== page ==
Where it gets even more interesting is if you make an iPad with the pixel size of the iPad mini, but make it that new 2560x1920 pixel count. By my math, you'd end up with a screen that is 7.85" x 5.89" which is within fractions of an inch of the size of the current iPad Air screen (7.76" x 5.82"). That seems like the iPad Air 2 next year.

So if you do an iPad Pro spring 2014, with a bigger screen and higher pixel count, apps will get updated. With the bigger device, apps would be usable at the old size as they're getting updated.  Then you can roll that new pixel count back into the iPad Air2 in fall 2014.  iPad Air2 gets an even sharper screen, and a nice new differentiator from the iPad mini if it stayed 2048x1536 (which I think it would).

Developers will jump on the Pro so all apps that matter would have been updated by the fall 2014 time.  (Many would even get updated in the week or two between the announcement and its release.)

This also gives more choices for updating the models later.  Air and Mini updated in the fall in time for the holidays, Pro which would be more a business iPad and gets updated in the spring.  Pro could even get a few goodies from current and future iPhones that the fall iPad Air/Mini didn't I'd be very surprised if it didn't have TouchID.

*Assuming I've not screwed up the math too much.

Monday, November 4, 2013


I went to my first Hackathon this weekend.  A bunch of people, in teams of up to 5, trying to build something cool that could be the foundation for a company in just 24 hours (or just trying to build something cool or fun in the 24 hour time too.)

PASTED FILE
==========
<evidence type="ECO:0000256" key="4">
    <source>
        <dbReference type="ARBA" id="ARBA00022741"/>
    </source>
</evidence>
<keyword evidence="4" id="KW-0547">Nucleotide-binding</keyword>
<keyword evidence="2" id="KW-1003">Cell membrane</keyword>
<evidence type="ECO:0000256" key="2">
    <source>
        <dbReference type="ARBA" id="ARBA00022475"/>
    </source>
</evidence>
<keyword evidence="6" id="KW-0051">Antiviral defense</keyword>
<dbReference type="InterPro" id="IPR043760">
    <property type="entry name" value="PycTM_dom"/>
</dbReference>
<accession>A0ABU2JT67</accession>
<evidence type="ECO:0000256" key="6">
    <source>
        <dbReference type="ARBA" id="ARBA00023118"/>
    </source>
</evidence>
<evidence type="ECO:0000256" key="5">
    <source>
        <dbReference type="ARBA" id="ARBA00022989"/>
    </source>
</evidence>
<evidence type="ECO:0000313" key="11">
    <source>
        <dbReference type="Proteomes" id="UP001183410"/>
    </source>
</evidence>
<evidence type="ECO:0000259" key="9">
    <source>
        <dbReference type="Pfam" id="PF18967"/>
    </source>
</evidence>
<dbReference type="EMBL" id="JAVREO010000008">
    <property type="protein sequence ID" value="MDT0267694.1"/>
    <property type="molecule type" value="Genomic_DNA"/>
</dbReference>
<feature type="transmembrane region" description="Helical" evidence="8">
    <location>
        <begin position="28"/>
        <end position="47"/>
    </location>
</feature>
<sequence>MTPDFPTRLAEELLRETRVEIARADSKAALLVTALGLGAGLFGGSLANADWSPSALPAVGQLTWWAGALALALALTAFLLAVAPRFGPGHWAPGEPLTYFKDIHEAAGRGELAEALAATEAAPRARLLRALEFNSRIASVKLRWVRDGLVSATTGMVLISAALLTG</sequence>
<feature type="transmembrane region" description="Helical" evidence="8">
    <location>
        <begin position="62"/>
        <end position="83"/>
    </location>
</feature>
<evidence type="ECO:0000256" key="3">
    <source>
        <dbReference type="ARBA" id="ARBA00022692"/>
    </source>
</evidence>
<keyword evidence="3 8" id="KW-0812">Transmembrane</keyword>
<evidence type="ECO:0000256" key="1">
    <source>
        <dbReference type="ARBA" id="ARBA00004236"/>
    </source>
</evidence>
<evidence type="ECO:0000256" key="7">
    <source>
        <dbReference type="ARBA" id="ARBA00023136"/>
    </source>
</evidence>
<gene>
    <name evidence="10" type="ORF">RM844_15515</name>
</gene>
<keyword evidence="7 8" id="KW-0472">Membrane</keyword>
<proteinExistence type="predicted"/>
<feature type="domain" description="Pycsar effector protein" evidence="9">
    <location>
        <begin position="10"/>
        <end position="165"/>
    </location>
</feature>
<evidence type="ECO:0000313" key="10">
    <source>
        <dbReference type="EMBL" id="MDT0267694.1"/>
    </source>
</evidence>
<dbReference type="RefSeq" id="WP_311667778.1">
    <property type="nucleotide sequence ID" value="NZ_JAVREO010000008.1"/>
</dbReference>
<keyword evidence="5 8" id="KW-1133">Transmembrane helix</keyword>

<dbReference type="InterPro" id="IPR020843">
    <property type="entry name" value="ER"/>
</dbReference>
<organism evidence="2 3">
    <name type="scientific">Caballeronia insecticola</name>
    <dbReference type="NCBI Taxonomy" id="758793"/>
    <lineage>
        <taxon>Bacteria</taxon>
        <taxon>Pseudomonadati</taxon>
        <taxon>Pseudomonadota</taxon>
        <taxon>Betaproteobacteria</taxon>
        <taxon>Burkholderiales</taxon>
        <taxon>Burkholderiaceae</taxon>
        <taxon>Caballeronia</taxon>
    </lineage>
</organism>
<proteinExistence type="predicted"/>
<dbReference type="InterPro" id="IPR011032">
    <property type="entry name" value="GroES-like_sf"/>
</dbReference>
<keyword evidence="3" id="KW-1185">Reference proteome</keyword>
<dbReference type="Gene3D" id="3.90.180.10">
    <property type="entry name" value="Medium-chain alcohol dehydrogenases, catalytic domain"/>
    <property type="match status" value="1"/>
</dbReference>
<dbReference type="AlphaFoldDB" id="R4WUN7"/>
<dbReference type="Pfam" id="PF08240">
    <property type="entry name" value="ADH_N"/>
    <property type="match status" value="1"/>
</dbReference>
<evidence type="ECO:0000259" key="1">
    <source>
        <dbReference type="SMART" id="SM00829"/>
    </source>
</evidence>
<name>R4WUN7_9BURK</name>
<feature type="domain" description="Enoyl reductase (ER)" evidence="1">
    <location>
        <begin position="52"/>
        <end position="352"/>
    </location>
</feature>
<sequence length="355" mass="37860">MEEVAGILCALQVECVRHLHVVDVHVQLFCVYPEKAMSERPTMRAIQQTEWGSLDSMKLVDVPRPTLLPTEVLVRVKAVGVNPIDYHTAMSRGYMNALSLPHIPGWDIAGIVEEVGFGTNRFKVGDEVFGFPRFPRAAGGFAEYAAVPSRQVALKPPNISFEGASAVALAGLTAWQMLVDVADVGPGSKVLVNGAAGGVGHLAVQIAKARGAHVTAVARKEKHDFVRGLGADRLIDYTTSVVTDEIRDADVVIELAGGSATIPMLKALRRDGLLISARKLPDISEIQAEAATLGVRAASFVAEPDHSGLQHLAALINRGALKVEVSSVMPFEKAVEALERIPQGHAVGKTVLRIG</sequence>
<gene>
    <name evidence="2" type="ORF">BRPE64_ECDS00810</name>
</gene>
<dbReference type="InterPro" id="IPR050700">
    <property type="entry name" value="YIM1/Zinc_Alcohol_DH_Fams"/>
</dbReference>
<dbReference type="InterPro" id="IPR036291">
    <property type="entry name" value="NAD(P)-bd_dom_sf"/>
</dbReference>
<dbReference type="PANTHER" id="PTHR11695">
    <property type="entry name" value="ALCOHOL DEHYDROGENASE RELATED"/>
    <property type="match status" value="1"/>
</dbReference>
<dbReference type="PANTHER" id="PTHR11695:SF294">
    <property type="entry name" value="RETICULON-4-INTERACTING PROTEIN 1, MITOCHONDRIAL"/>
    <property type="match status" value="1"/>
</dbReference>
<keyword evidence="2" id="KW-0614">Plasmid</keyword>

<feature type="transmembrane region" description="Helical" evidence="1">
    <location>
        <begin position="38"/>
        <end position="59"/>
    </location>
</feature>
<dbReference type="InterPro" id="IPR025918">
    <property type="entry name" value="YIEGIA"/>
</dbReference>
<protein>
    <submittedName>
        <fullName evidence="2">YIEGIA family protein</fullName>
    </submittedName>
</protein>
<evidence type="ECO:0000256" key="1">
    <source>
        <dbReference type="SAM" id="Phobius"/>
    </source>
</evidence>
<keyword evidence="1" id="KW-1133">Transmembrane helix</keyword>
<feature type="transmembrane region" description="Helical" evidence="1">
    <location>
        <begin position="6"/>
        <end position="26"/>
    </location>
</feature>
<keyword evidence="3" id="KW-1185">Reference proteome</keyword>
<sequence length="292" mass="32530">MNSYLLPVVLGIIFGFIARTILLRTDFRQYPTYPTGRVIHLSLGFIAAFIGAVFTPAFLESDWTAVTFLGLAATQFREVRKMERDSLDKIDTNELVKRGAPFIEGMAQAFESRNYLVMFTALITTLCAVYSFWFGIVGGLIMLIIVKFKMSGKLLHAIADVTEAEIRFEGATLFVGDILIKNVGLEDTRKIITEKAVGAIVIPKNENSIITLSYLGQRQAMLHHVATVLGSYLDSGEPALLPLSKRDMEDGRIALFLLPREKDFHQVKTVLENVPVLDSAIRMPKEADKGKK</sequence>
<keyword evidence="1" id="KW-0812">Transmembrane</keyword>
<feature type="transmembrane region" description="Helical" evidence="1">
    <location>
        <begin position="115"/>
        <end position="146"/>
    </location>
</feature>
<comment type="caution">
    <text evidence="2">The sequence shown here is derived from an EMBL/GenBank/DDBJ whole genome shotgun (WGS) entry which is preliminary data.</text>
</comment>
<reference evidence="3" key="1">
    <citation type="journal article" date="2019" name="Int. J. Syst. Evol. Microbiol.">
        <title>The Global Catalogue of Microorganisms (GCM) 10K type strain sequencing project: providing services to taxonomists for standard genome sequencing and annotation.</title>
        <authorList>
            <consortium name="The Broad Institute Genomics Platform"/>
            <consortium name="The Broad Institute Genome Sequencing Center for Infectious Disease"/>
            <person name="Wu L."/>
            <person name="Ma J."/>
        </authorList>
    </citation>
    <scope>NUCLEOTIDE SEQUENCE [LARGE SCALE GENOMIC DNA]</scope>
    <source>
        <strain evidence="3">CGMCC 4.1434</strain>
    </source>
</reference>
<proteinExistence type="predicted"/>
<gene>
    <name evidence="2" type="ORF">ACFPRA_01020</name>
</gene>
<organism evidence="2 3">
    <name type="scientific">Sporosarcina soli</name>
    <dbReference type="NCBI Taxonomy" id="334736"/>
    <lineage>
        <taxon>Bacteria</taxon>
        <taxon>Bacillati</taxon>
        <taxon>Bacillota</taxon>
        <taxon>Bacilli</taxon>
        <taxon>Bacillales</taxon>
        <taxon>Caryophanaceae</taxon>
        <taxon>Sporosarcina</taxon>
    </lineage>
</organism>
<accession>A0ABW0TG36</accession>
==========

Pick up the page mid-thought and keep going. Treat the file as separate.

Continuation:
I'd brought an idea, for an NSA-proof messaging app.  We now know that between spying, hacking, and court orders, just about any connection over the Internet is susceptible to "man in the middle" attacks or all sorts of other monitoring techniques.

My idea, Funsa (or F.U.NSA) was that if you treat the whole Internet as compromised, then the way to communicate securely is to exchange the keys for your messages off the Internet.

I sat down at a table, and happened to get the right people there.  An Android developer and web services guy both from Amazon.  A woman joined us later who did IT security and was a great researcher and presenter for the team.

(Team website here)

We got a working demo for iOS to show.   Each device would make a new 2048 bit RSA public/private key pair for a new connection.  Then they would exchange the public keys between the two iPhones over Bluetooth.  From then on, they could use those keys to send secure messages using a server over the Internet, using the keys they'd exchanged offline.

A real app might use 4096 bit keys (but that could take several minutes to generate on an older iPhone--so we did 2048 for the demo since it "only" takes a few seconds on the new iPhone 5S.)

We talked about all sorts of next steps and other ideas.  
  • Sending the keys using QR codes on the phone screens and front cameras, even sound and squawking like a modem from the 90s.
  • Lots of features for enterprise like having full source code so they could audit and setup their own controlled messaging servers.
We got to the finals (top 6 out of about 30), but didn't get in the top 3.  But many people said that if it was on the name alone, we'd win :)

Pete, Shawn and I talked about finishing it up as a Headlight app.  Pete had some great ideas; since he's in London, the bluetooth way of exchanging keys wouldn't work :)  The craziest would be to each print out QR codes for the public keys and send them by regular snail-mail to scan on each of our devices across the world!

Offline key exchange wouldn't be new--that's one of the reasons why they invented handcuff briefcases you see in movies :)  We didn't find any apps or message systems that used it as the security method for mobile devices.